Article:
The Democrats caught their breath and rebounded from 2016.

Unfortunately, starting in January 2018, House Democrats will show Republicans how total war is waged. Trump also contributed to congressional losses. He laid the groundwork for defeat in March of 2016 when his inner circle chose to ignore advice and offers for help from Ronald Reagan alumni.

Trump and his team embraced Washington, D.C. functionaries from Bush, Romney, and Never Trumper networks to plan and run his presidential transition.

Thanks to bad, possibly malicious advice Trump left large swaths of Obama and Clinton operatives in place, along with their security clearances and access.

In the name of austerity, Trump’s slow, and in many cases nonexistent, insertion of loyalists into key executive branch positions left him open to being blindsided, undermined, and outmaneuvered.

White House Chief of Staff, Reince Priebus, filled White House and agency slots with "RINOgators" from among his Republican National Committee (RNC) associates.

This meant countless opportunities were lost to make Trump’s revolution a lasting operational reality beyond executive orders.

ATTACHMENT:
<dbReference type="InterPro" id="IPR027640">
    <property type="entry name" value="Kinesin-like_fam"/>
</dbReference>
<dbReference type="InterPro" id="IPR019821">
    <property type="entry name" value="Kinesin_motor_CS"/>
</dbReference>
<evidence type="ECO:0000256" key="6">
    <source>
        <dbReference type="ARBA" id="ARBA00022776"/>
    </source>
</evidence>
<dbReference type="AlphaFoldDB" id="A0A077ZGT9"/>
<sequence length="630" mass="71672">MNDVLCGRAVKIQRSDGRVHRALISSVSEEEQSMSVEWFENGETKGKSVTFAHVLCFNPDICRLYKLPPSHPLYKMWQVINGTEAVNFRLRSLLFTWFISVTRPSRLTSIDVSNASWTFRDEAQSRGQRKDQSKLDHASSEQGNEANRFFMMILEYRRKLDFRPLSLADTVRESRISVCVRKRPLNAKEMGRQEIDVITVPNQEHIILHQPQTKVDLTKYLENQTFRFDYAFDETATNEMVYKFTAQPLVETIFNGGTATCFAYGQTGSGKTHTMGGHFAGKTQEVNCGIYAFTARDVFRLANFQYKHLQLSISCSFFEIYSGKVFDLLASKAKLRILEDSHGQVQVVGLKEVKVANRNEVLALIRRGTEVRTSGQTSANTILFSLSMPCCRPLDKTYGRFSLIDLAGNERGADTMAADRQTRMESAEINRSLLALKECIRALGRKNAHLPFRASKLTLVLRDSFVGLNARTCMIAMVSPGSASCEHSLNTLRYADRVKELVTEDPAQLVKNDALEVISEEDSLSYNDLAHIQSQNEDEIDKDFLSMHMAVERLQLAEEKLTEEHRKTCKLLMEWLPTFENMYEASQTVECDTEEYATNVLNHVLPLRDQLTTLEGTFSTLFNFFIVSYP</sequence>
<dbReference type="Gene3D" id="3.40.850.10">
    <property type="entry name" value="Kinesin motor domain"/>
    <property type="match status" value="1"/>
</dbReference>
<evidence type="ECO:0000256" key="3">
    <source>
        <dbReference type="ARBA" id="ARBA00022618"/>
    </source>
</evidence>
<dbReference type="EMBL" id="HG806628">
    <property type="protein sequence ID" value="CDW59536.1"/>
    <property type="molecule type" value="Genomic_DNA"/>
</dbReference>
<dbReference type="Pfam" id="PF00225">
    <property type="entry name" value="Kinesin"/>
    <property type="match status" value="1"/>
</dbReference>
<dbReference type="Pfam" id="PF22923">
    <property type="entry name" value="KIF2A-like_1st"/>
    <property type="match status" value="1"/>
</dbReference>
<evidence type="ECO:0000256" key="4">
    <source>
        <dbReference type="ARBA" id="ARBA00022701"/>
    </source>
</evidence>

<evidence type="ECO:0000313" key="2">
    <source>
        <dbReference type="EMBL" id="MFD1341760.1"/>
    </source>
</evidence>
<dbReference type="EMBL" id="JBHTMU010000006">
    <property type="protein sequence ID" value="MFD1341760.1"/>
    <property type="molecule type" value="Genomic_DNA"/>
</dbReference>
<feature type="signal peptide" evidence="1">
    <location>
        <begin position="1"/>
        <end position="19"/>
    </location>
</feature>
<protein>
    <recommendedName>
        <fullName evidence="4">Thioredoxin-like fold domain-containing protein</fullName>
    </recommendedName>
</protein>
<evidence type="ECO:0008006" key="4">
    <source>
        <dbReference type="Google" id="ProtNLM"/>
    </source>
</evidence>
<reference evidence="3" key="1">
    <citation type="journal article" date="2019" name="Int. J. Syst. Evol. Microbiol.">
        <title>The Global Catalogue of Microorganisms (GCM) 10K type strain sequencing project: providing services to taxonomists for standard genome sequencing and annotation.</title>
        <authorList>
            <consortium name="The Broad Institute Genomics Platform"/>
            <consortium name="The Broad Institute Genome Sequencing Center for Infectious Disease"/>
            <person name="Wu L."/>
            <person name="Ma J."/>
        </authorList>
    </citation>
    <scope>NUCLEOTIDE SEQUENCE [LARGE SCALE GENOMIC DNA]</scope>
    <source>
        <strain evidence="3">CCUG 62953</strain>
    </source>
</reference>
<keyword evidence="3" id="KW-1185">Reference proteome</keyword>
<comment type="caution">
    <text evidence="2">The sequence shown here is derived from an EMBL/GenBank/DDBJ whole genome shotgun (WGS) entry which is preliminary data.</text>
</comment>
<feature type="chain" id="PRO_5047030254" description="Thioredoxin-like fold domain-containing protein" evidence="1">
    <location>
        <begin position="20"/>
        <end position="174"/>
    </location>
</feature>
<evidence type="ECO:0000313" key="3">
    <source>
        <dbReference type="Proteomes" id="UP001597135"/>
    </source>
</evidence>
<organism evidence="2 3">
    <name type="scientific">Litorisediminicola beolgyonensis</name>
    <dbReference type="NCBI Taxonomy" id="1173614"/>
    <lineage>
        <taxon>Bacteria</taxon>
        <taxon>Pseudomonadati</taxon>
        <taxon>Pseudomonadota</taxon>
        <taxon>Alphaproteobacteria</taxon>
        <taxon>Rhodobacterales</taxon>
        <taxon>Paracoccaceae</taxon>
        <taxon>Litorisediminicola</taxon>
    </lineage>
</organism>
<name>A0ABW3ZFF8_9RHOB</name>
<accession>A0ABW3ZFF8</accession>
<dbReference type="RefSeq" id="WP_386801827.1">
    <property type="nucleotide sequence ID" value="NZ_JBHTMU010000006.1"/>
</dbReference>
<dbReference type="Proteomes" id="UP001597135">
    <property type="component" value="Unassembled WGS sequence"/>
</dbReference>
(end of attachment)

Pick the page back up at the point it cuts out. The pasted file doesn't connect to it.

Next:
Trump’s final error was not declassifying, unredacting, and releasing all documents relating to the bogus Russian collusion probe. Beginning months prior to the election, Rep. Devin Nunes, R-Calif., and a small band of congressional Trump loyalists, along with conservative pundits, pleaded for Trump to release these documents.

Exposing "sources and methods" was not an issue.

The Deep State wanted to avoid embarrassment and convinced Trump to do the wrong thing. The documents, as characterized by Nunes, and others, who had actually read them, would have destroyed the Democrats, the Mueller probe, and the liberal media.

A pre-election release would have eviscerated the opposition, possibly saving the House.

The one hope America has is that House Democrats will excel at jumping the shark and at overreach well beyond the Senate Democrats’ fraudulent attacks on Justice Brett Kavanaugh.

Democrats’ desire for investigation, not legislation, will not bring down Trump. Pursuing their revenge fantasies will only prove they are not ready to rationally govern.

Nov. 3, 2020 will be another day of reckoning.

Scot Faulkner is the best-selling author of: "Naked Emperors: The Failure of the Republican Revolution." He also served as the first chief administrative officer of the U.S. House, and was director of personnel for the Reagan campaign and went on to serve in the presidential transition team and on the White House staff. During the Reagan administration, he held executive positions at the FAA, the GSA, and the Peace Corps. Read more of Scot Faulker, Go Here Now.

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ScotFaulkner
Democrats’ desire for investigation, not legislation, will not bring down Trump. Pursuing their revenge fantasies will only prove they are not ready to rationally govern. Nov. 3, 2020 will be another day of reckoning.
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2018-59-13
Tuesday, 13 November 2018 02:59 AM